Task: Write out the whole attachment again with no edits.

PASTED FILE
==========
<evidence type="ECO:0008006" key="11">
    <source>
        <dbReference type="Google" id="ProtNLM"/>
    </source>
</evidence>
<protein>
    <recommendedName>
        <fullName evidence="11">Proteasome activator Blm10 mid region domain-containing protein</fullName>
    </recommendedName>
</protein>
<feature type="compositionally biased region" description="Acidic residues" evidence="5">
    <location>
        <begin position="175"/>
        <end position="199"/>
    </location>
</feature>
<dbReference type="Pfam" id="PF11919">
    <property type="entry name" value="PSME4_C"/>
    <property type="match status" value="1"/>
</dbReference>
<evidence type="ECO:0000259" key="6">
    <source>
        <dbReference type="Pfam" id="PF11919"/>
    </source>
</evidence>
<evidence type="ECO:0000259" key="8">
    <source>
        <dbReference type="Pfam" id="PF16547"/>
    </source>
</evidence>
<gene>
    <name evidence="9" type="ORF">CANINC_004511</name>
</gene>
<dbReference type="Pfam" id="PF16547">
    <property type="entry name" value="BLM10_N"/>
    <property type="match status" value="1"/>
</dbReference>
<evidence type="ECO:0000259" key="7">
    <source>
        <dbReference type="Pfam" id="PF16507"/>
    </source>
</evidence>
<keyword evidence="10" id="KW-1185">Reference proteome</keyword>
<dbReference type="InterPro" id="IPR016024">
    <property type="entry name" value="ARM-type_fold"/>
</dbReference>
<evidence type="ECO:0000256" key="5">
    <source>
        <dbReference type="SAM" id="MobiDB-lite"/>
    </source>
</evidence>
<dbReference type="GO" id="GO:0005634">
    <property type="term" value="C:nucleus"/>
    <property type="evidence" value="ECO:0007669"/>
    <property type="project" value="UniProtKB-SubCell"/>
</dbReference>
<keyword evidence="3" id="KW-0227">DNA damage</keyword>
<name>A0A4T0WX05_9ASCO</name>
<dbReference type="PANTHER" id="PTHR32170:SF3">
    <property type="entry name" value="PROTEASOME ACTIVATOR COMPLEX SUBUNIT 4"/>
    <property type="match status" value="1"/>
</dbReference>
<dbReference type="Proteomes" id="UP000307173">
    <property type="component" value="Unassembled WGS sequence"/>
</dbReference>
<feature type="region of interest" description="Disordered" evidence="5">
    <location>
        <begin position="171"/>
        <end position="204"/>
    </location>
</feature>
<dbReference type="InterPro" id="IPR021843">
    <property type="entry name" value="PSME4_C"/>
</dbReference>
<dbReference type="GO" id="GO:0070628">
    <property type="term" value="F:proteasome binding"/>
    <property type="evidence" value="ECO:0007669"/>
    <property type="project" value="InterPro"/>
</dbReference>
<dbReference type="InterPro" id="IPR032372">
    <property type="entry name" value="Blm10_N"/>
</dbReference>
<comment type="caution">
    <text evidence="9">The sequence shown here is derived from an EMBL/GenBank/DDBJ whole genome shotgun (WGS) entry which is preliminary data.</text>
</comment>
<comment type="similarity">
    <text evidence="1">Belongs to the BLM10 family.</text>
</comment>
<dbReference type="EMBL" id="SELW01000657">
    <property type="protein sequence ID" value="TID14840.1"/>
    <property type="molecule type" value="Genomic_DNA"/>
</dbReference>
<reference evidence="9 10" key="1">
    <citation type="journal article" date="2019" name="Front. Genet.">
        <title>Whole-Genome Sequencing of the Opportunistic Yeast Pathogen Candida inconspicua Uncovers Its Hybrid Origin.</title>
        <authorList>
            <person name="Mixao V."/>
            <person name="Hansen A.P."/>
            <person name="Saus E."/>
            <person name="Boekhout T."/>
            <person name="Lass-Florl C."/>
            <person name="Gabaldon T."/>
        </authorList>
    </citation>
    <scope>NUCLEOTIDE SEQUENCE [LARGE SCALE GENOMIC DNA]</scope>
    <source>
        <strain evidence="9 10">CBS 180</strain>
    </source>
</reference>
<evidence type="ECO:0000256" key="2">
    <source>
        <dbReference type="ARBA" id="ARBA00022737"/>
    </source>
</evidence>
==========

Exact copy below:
<evidence type="ECO:0008006" key="11">
    <source>
        <dbReference type="Google" id="ProtNLM"/>
    </source>
</evidence>
<protein>
    <recommendedName>
        <fullName evidence="11">Proteasome activator Blm10 mid region domain-containing protein</fullName>
    </recommendedName>
</protein>
<feature type="compositionally biased region" description="Acidic residues" evidence="5">
    <location>
        <begin position="175"/>
        <end position="199"/>
    </location>
</feature>
<dbReference type="Pfam" id="PF11919">
    <property type="entry name" value="PSME4_C"/>
    <property type="match status" value="1"/>
</dbReference>
<evidence type="ECO:0000259" key="6">
    <source>
        <dbReference type="Pfam" id="PF11919"/>
    </source>
</evidence>
<evidence type="ECO:0000259" key="8">
    <source>
        <dbReference type="Pfam" id="PF16547"/>
    </source>
</evidence>
<gene>
    <name evidence="9" type="ORF">CANINC_004511</name>
</gene>
<dbReference type="Pfam" id="PF16547">
    <property type="entry name" value="BLM10_N"/>
    <property type="match status" value="1"/>
</dbReference>
<evidence type="ECO:0000259" key="7">
    <source>
        <dbReference type="Pfam" id="PF16507"/>
    </source>
</evidence>
<keyword evidence="10" id="KW-1185">Reference proteome</keyword>
<dbReference type="InterPro" id="IPR016024">
    <property type="entry name" value="ARM-type_fold"/>
</dbReference>
<evidence type="ECO:0000256" key="5">
    <source>
        <dbReference type="SAM" id="MobiDB-lite"/>
    </source>
</evidence>
<dbReference type="GO" id="GO:0005634">
    <property type="term" value="C:nucleus"/>
    <property type="evidence" value="ECO:0007669"/>
    <property type="project" value="UniProtKB-SubCell"/>
</dbReference>
<keyword evidence="3" id="KW-0227">DNA damage</keyword>
<name>A0A4T0WX05_9ASCO</name>
<dbReference type="PANTHER" id="PTHR32170:SF3">
    <property type="entry name" value="PROTEASOME ACTIVATOR COMPLEX SUBUNIT 4"/>
    <property type="match status" value="1"/>
</dbReference>
<dbReference type="Proteomes" id="UP000307173">
    <property type="component" value="Unassembled WGS sequence"/>
</dbReference>
<feature type="region of interest" description="Disordered" evidence="5">
    <location>
        <begin position="171"/>
        <end position="204"/>
    </location>
</feature>
<dbReference type="InterPro" id="IPR021843">
    <property type="entry name" value="PSME4_C"/>
</dbReference>
<dbReference type="GO" id="GO:0070628">
    <property type="term" value="F:proteasome binding"/>
    <property type="evidence" value="ECO:0007669"/>
    <property type="project" value="InterPro"/>
</dbReference>
<dbReference type="InterPro" id="IPR032372">
    <property type="entry name" value="Blm10_N"/>
</dbReference>
<comment type="caution">
    <text evidence="9">The sequence shown here is derived from an EMBL/GenBank/DDBJ whole genome shotgun (WGS) entry which is preliminary data.</text>
</comment>
<comment type="similarity">
    <text evidence="1">Belongs to the BLM10 family.</text>
</comment>
<dbReference type="EMBL" id="SELW01000657">
    <property type="protein sequence ID" value="TID14840.1"/>
    <property type="molecule type" value="Genomic_DNA"/>
</dbReference>
<reference evidence="9 10" key="1">
    <citation type="journal article" date="2019" name="Front. Genet.">
        <title>Whole-Genome Sequencing of the Opportunistic Yeast Pathogen Candida inconspicua Uncovers Its Hybrid Origin.</title>
        <authorList>
            <person name="Mixao V."/>
            <person name="Hansen A.P."/>
            <person name="Saus E."/>
            <person name="Boekhout T."/>
            <person name="Lass-Florl C."/>
            <person name="Gabaldon T."/>
        </authorList>
    </citation>
    <scope>NUCLEOTIDE SEQUENCE [LARGE SCALE GENOMIC DNA]</scope>
    <source>
        <strain evidence="9 10">CBS 180</strain>
    </source>
</reference>
<evidence type="ECO:0000256" key="2">
    <source>
        <dbReference type="ARBA" id="ARBA00022737"/>
    </source>
</evidence>